Outcome or Process

Here is an excerpt from a weekly piece Barry Ritholtz writes for Washington Post:

Has this ever happened to you?

In the course of a conversation, you learn about an acquaintance or colleague who made an unusually successful investment. For whatever reason, they put capital at risk into XYZ and the returns were extraordinary — far more than what is typical for your investment returns.

In that situation, which of the following comes closest to your immediate thoughts?

  1. I wish my 401(k) was filled with XYZ !
  2. If only I had his access to his inside information.
  3. How much time and effort goes into his research?
  4. What does his win/loss ratio look like? Gains vs. losses over time?
  5. Sounds like he got really lucky.

If your thoughts were along the lines of answers 1 or 2, you are, like most investors, outcome-focused. If your thoughts were along the lines of answers 3 or 4, you are in the minority, and are process-focused. Answer 5 can fall into both camps, but the significance of each depends on the context.

Let’s define these two so you have a better sense of what is under discussion.

Outcome is simply the final score: Who won the game; what numbers came up in a roll of the dice; how high did a stock go. Outcome is the result, regardless of the method used to achieve it. It is not controllable. You can blow on the dice all you want, but whether they come up “seven” is still a function of random luck.

Process, on the other hand, is a specific methodology. It is a repeatable approach to any challenge or endeavor, be it construction or medicine or investing. And you can control a process.

What kind of people are outcome-oriented? Gamblers, many (but not all) sports fans and, of course, speculators.

What about the process-oriented people? They include airline pilots, professional sports coaches and, of course, long-term investors.

Wall Street thrives by appealing to our tendency to be outcome-focused. We rank fund managers, best asset classes, top-performing sectors, highest-returning mutual funds. Note that all of these are ranked not by repeatable process, but by outcome. This is a brilliant bait-and-switch. You don’t know if these outcomes were the result of dumb luck or one-time events or simply a turn of the cycle. The tease is that you, too, can have these fabulous returns if only you invest in these products. Here is the next XYZ, yours for the taking.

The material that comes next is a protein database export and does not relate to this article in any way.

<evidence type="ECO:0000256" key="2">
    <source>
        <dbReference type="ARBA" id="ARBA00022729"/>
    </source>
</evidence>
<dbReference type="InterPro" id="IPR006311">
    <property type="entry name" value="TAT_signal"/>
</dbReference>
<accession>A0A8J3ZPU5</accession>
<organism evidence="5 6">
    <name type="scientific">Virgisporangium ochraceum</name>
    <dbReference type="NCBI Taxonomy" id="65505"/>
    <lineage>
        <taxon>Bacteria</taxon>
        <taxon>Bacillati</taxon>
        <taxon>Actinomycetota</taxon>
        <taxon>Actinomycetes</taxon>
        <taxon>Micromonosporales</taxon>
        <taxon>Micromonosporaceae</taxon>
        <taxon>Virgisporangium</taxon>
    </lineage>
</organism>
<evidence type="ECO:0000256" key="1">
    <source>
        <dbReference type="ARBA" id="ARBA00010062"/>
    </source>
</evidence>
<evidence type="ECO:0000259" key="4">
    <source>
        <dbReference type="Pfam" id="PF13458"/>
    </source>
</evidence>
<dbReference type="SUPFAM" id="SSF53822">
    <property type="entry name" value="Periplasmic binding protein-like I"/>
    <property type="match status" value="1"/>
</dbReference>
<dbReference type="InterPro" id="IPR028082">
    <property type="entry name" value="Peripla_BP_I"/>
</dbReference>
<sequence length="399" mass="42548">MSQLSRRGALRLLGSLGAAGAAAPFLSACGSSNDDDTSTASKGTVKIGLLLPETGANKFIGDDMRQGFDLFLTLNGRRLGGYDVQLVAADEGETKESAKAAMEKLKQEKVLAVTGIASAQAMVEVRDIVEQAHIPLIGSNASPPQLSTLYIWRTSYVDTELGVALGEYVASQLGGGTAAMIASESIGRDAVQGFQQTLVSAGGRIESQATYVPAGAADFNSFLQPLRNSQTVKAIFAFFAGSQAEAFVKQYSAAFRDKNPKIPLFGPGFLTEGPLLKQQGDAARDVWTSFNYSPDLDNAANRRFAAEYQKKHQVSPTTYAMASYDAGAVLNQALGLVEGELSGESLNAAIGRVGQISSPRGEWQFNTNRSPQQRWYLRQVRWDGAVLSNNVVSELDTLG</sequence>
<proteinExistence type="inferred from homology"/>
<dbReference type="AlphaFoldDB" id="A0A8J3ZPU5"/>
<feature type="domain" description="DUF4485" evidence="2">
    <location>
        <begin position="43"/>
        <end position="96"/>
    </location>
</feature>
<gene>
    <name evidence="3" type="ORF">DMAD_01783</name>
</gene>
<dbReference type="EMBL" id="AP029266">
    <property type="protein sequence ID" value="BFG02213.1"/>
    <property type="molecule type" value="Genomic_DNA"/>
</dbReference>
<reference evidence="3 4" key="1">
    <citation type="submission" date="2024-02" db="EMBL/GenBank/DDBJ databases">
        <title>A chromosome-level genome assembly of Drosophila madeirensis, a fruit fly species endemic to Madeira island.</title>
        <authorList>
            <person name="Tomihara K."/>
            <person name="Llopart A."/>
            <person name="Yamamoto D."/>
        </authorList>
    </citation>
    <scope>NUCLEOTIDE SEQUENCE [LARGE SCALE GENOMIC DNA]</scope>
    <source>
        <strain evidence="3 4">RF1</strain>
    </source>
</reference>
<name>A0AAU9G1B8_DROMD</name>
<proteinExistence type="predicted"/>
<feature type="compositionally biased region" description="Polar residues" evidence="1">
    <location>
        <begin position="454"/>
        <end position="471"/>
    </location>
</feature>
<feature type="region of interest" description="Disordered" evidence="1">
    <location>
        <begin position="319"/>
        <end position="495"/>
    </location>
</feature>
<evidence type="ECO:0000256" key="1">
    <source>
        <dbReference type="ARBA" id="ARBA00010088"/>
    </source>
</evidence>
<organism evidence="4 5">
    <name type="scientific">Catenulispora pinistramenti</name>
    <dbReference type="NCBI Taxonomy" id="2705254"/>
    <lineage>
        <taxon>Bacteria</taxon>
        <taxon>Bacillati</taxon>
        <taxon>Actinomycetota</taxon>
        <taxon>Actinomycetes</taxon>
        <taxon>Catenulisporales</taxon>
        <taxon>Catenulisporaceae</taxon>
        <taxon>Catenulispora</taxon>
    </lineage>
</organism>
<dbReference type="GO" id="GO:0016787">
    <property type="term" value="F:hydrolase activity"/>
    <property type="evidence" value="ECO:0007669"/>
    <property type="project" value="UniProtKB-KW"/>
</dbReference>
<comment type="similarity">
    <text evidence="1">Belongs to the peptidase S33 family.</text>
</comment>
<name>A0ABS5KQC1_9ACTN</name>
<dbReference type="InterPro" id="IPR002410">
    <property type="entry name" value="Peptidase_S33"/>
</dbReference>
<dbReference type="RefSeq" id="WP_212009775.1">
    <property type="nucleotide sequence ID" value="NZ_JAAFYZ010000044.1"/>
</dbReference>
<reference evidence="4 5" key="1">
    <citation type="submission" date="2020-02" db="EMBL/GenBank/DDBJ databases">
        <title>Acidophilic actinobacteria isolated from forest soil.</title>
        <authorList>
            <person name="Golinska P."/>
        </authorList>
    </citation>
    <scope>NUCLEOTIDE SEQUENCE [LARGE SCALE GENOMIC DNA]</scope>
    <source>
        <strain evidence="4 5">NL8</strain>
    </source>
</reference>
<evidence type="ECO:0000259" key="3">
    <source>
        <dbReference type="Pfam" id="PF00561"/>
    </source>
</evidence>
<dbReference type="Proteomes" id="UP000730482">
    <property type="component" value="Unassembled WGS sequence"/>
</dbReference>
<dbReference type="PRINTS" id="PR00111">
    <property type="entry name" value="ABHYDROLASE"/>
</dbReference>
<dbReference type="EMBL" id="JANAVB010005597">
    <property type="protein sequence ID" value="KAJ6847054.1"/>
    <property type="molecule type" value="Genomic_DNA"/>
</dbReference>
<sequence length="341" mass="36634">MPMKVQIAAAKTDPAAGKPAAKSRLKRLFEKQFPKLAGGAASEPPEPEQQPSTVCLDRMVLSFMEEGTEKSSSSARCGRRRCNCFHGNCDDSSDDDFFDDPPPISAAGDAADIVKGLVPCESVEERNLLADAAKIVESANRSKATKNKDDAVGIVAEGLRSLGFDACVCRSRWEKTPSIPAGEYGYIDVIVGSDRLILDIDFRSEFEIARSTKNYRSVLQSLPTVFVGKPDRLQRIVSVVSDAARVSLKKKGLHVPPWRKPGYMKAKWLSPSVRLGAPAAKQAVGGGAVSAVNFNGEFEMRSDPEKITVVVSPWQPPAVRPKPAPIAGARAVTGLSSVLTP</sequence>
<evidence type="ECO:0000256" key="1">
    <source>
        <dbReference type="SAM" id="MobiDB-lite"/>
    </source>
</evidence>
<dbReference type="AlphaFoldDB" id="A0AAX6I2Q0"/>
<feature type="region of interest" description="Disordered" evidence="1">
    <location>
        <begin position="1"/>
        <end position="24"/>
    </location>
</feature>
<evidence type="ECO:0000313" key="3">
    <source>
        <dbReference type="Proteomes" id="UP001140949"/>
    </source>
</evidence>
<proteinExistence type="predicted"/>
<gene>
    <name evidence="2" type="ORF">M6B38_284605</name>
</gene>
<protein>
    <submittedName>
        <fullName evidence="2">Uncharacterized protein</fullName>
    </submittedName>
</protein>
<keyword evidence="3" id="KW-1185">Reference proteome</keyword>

If only. A funny thing happens the next year: A whole different set of outcomes “wins.” Different sectors lead, another mutual fund is on top, a new manager is top dog. Last year’s top performers? That was last year! Here are the new winners, ripe for your investment dollars. Wall Street engages in this classic outcome-oriented advertising because it pushes people’s buttons. It sells.

It is not just that “past performance is no guarantee of future results.” But rather, that is an actively misleading goal, the legalese in fine print belied by the headline promise of great riches. I call that “the dangle.” It is the tease that suckers investors in. Any Wall Street advertising that does not go into the boring details of methodology is most likely to be pushing past performance.

Which brings us back to our earlier questions: If you said of your colleague who made all that money, “sounds like he got really lucky,” you are probably on to something. (To the outcome-oriented investor, it may just be sour grapes.) But the process-oriented investor knows that dumb luck is not a repeatable event. It is not anything that can be relied on over time. Indeed, eventually, random outcomes all revert to the mean, meaning that streaks eventually end. Understanding this is a key part of intelligent and rational investing.

Process-oriented investing is a long-term approach to putting capital at risk by owning a broad variety of asset classes, making periodic contributions and regularly rebalancing. You can just hear the marketing guys screaming, “Boring! How can we ever sex up that sort of approach?!”

Focusing on your investment process, and not the outcome, should be your goal. Here is the payoff: Over the long term, a good process delivers highly desirable results, and generates better and more reliable outcomes. There is nothing boring about that.


The views expressed in this blog reflect those of Grayeli Investment Management as of the date of the write up. Any views are subject to change at any time based on market or other conditions, and Grayeli Investment Management disclaims any responsibility to update such views. The information presented should not be considered a recommendation to purchase or sell any security and should not be relied upon as investment advice. It should not be assumed that any purchase or sale decisions will be profitable or will equal the performance of any security mentioned. Past performance is no guarantee of future results.

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